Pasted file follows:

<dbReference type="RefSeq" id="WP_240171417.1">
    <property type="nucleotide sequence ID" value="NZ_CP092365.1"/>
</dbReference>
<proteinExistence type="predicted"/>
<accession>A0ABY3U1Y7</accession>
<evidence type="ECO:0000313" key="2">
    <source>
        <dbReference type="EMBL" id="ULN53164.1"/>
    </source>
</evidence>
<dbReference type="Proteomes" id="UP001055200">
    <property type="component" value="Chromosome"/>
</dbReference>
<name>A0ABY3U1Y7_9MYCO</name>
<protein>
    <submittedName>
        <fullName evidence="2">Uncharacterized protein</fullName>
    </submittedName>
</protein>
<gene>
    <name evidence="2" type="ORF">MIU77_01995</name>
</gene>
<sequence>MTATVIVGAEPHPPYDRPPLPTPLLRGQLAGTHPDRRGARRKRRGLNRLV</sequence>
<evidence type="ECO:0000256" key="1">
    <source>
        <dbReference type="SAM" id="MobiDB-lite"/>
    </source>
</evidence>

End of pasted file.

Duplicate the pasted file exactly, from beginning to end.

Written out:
<dbReference type="RefSeq" id="WP_240171417.1">
    <property type="nucleotide sequence ID" value="NZ_CP092365.1"/>
</dbReference>
<proteinExistence type="predicted"/>
<accession>A0ABY3U1Y7</accession>
<evidence type="ECO:0000313" key="2">
    <source>
        <dbReference type="EMBL" id="ULN53164.1"/>
    </source>
</evidence>
<dbReference type="Proteomes" id="UP001055200">
    <property type="component" value="Chromosome"/>
</dbReference>
<name>A0ABY3U1Y7_9MYCO</name>
<protein>
    <submittedName>
        <fullName evidence="2">Uncharacterized protein</fullName>
    </submittedName>
</protein>
<gene>
    <name evidence="2" type="ORF">MIU77_01995</name>
</gene>
<sequence>MTATVIVGAEPHPPYDRPPLPTPLLRGQLAGTHPDRRGARRKRRGLNRLV</sequence>
<evidence type="ECO:0000256" key="1">
    <source>
        <dbReference type="SAM" id="MobiDB-lite"/>
    </source>
</evidence>